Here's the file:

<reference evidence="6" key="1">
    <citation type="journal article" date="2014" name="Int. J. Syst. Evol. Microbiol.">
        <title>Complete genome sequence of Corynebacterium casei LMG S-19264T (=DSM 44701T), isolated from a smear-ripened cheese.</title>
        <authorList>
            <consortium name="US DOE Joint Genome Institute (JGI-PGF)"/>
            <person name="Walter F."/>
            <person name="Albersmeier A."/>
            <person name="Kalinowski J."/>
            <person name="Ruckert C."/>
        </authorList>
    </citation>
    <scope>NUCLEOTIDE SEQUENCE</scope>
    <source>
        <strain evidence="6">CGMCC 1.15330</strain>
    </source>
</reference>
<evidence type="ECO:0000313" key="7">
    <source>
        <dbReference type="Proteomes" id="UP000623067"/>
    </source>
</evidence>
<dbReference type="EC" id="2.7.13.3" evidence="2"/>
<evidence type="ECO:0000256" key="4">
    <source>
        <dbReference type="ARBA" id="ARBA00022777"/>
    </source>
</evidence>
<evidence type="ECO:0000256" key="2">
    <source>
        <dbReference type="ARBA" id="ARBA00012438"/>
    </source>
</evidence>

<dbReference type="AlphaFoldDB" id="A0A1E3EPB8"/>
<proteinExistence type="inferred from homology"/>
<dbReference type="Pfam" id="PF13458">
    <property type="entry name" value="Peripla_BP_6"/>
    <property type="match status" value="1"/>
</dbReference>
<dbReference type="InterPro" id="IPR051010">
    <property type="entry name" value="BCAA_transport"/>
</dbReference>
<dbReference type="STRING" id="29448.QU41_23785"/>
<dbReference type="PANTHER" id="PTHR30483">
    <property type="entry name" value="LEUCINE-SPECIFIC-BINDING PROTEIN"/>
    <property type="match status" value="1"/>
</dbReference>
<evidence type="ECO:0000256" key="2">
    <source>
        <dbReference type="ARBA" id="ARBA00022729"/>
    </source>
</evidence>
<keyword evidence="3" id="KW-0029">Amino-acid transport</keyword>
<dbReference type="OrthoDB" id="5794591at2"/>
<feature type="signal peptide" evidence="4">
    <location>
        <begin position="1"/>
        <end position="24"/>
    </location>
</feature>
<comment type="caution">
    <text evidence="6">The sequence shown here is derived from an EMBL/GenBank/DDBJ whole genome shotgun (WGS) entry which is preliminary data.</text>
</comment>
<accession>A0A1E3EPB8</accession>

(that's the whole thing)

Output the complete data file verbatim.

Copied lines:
<reference evidence="6" key="1">
    <citation type="journal article" date="2014" name="Int. J. Syst. Evol. Microbiol.">
        <title>Complete genome sequence of Corynebacterium casei LMG S-19264T (=DSM 44701T), isolated from a smear-ripened cheese.</title>
        <authorList>
            <consortium name="US DOE Joint Genome Institute (JGI-PGF)"/>
            <person name="Walter F."/>
            <person name="Albersmeier A."/>
            <person name="Kalinowski J."/>
            <person name="Ruckert C."/>
        </authorList>
    </citation>
    <scope>NUCLEOTIDE SEQUENCE</scope>
    <source>
        <strain evidence="6">CGMCC 1.15330</strain>
    </source>
</reference>
<evidence type="ECO:0000313" key="7">
    <source>
        <dbReference type="Proteomes" id="UP000623067"/>
    </source>
</evidence>
<dbReference type="EC" id="2.7.13.3" evidence="2"/>
<evidence type="ECO:0000256" key="4">
    <source>
        <dbReference type="ARBA" id="ARBA00022777"/>
    </source>
</evidence>
<evidence type="ECO:0000256" key="2">
    <source>
        <dbReference type="ARBA" id="ARBA00012438"/>
    </source>
</evidence>

<dbReference type="AlphaFoldDB" id="A0A1E3EPB8"/>
<proteinExistence type="inferred from homology"/>
<dbReference type="Pfam" id="PF13458">
    <property type="entry name" value="Peripla_BP_6"/>
    <property type="match status" value="1"/>
</dbReference>
<dbReference type="InterPro" id="IPR051010">
    <property type="entry name" value="BCAA_transport"/>
</dbReference>
<dbReference type="STRING" id="29448.QU41_23785"/>
<dbReference type="PANTHER" id="PTHR30483">
    <property type="entry name" value="LEUCINE-SPECIFIC-BINDING PROTEIN"/>
    <property type="match status" value="1"/>
</dbReference>
<evidence type="ECO:0000256" key="2">
    <source>
        <dbReference type="ARBA" id="ARBA00022729"/>
    </source>
</evidence>
<keyword evidence="3" id="KW-0029">Amino-acid transport</keyword>
<dbReference type="OrthoDB" id="5794591at2"/>
<feature type="signal peptide" evidence="4">
    <location>
        <begin position="1"/>
        <end position="24"/>
    </location>
</feature>
<comment type="caution">
    <text evidence="6">The sequence shown here is derived from an EMBL/GenBank/DDBJ whole genome shotgun (WGS) entry which is preliminary data.</text>
</comment>
<accession>A0A1E3EPB8</accession>